San Francisco

San Francisco

San Francisco – we fly into the airport in blinding sun, at a time when my body is telling me that it’s the middle of the night. It’s been a disrupted journey from the start – my flight was delayed for a day, meaning we missed out on the chance to go to Skywalker Ranch – so we didn’t get off to a great start. Our hotel room was a little bit odd – tiny little room without a single window – which actually helped us to deal with the jet lag. And then we ventured out to explore San Francisco. I always reckon that the best way to explore a city is on foot – walking the streets, visiting the shops, meeting the people. It’s more personal than being part of the tourist trap, although I’m not averse to that at times.

Homeless people. Pushing trolleys. Sleeping on benches and in subway stairs. Begging for coins on street corners. We later found out we walked straight into the Tenderloin, a part of San Francisco notorious for its crime, but at the time, our first impressions of the West Coast were not great. Following on from that, we caught up with a colleague of mine who I had never met in person – he took us to an Ethiopian restaurant where we drank Ethiopian beer, and ate – family style – an awesome dish of bread and meat and vegetables.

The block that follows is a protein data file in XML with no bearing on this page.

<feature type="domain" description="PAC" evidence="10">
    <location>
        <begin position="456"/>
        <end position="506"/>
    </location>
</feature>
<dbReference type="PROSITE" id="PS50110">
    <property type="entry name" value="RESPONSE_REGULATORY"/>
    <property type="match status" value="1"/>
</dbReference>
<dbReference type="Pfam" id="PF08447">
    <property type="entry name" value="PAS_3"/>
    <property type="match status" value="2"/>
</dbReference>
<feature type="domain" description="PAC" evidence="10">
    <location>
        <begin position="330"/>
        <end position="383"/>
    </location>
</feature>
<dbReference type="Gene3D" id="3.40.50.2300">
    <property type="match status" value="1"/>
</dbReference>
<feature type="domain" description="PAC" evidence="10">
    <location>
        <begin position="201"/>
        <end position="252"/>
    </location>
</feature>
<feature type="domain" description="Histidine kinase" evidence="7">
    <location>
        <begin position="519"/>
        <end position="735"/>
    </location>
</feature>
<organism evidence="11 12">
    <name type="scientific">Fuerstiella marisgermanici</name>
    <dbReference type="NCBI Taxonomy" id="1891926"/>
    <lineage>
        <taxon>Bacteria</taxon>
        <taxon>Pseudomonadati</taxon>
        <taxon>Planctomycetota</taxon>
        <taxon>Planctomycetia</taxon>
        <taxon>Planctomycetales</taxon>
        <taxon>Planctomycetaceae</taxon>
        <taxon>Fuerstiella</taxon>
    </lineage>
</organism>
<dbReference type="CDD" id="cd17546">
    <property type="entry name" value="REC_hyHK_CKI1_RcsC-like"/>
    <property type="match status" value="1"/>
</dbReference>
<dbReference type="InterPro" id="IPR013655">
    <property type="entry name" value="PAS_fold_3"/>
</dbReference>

The jet lag caught up with us, but by this stage – two Ethiopian lagers inside me – I was a little more rosy about San Francisco – it reminded me like a whole city similar to Newtown. Sure, there were the grungy bits – the bits that looked shabby around the edges, but there was colour, vibrancy and something in the air that dragged people to the city, almost without them realising it.

The following day, we did the touristy things – Golden Gate bridge, Haight Ashbury, Fisherman’s Wharf and Chinatown. Highlight was eating Dim Sum in Chinatown – not as good as Australia, but not too shabby nevertheless. Crowds. Crowds everywhere. We’d actually landed on the 4th of July, and it seemed like half of California had joined us in San Francisco, which meant that Fisherman’s Wharf felt like a cattle market.